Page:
In her 2006 article for Chiang Mai’s “City Life” magazine, “The Other Side of the Coin – Male Prostitution in Chiang Mai” Cindy Tilney talks with some of the bar workers and observed the following about the activities at “Sleaze Alley” at that time: “Things work slightly differently here than at the go-go bars – though sex is just as easily available for purchase, not everybody sells it and those that do work on a freelance basis. “Many of these boys first come here selling flowers,” says Tua [a bar owner]. “They earn hardly anything in a day, and when they are offered 500 baht to give some guy a hand-job, they see it as easy money. Some of them start working in the sex trade as young as 10 or 11.”
In the early days of “Sleaze Alley” the two most popular and sleaziest bars were Cruise Bar and Cream Bar located opposite each other in the back of the alley. Cruise was owned by an affable yet astute straight Thai guy, whilst Cream bar had its origins in the old Snake Pit and continued with similar activities. Several other bars at the front of the alley were constantly changing.
Video clip showing the old Cruise bar
In common with “The Peak” and other gay venues in Chiang Mai, the economic downturn and changing social attitudes towards prostitution and pedophilia also had an impact on “Sleaze Alley” with a decrease in customers and also a change in the nature of some of the bars which adapted to fill a void after “The Peak” closed (Read more about the “final days of “Sleaze Alley”” By March 2012 there were only two bars left in Sleaze Alley, after others had moved to a nicer, less tainted location. Come 2013 it has died completely and is now closed.
The Night Bazaar
As with the bars, the Night Bazaar itself is a shadow of what it was ten years ago. Although still open for business, there are far fewer customers and the main Night Bazaar building is half closed, though the Kalare section across Chagklan Road seems to be more lively. Today’s more thrifty, discerning and demanding tourists are looking for a little more than overpriced tourist trinkets and the Sunday walking street market in particular has taken over as the focal point for the handicraft trade in Chiang Mai.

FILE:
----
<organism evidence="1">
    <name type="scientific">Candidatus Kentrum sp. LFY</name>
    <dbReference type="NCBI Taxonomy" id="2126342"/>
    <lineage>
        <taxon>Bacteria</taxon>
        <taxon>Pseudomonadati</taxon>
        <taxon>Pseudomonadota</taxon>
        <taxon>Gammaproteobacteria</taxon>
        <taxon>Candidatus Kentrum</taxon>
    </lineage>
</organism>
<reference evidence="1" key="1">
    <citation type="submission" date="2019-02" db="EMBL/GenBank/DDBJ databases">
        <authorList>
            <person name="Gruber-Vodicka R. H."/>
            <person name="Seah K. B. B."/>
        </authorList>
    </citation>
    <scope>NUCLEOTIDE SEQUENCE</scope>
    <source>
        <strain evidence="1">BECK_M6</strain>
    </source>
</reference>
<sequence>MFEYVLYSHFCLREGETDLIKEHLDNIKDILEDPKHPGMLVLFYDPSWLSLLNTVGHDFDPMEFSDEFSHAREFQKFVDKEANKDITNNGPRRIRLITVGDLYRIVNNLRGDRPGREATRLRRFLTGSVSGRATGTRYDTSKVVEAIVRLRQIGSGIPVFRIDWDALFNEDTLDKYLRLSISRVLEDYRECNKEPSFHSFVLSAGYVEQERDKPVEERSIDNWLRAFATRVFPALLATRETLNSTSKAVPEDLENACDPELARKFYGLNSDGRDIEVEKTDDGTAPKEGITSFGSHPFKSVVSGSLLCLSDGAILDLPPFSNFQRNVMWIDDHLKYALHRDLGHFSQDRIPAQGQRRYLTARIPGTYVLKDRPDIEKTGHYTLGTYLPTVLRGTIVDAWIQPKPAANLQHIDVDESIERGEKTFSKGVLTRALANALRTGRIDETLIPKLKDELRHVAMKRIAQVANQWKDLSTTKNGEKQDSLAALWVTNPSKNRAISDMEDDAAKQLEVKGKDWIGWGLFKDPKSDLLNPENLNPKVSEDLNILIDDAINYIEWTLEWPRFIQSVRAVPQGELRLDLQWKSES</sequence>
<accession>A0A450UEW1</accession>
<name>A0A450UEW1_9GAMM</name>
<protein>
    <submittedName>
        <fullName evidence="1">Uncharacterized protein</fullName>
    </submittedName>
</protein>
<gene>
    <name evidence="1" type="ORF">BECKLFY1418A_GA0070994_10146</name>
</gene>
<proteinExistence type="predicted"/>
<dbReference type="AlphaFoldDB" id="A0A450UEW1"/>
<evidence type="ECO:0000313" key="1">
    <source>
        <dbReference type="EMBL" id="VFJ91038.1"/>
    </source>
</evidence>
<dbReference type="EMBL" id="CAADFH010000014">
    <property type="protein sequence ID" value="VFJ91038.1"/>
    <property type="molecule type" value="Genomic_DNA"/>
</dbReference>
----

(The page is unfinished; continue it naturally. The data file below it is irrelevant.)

Whatever Happened Too….
Whilst reminiscing with Lek we were joined by a real blast from the past: Khun Loong from Cupid Bar at “The Peak” who was looking in fine form. Continuing the theme the next stop was to have a drink with Khun War, a previous owner at Cupid Bar, who now runs 2 Brothers Massage and Bar on Loi Khroh Road Soi 3A (Opposite the Muai Thai boxing bar complex). War was able to fill in a few gaps regarding “What happened to” some of the old guys. Sadly, the news wasn’t always good.
Madam Nui of Friendship bar now spends most of the year living in Italy with boyfriend Danny. Toi and Wut moved MTV bar to the boxing bar complex but it has now closed; they are still around town. As mentioned, Lek is still happily running the straight version of Paradise Bar on Loi Khroh road and Jacky of Chez Nous, Friendship and MTV bar fame touts for one of the girly bars down the road. Pui, of Friendship bar now runs Yokka Dok and some of the old Peak crowd can be found there from time to time. A of Cupid turned Kateoy (Lady boy) and is back in Fang, according to War, not in the best of health, and Jame is sadly no longer with us. Last we heard two of Paradise’s fem boys were happily living in Chiang Mai, both with French sponsors. Boony is living the high life in Isaan and we have no news of Dom.
Last but not least, Note a friendship bar stalwart, is now running Radchada Garden Café, often assisted by several of the other gay boys from that era who are now back from the army and still looking cute. Why not pop along to Radchada and say hello?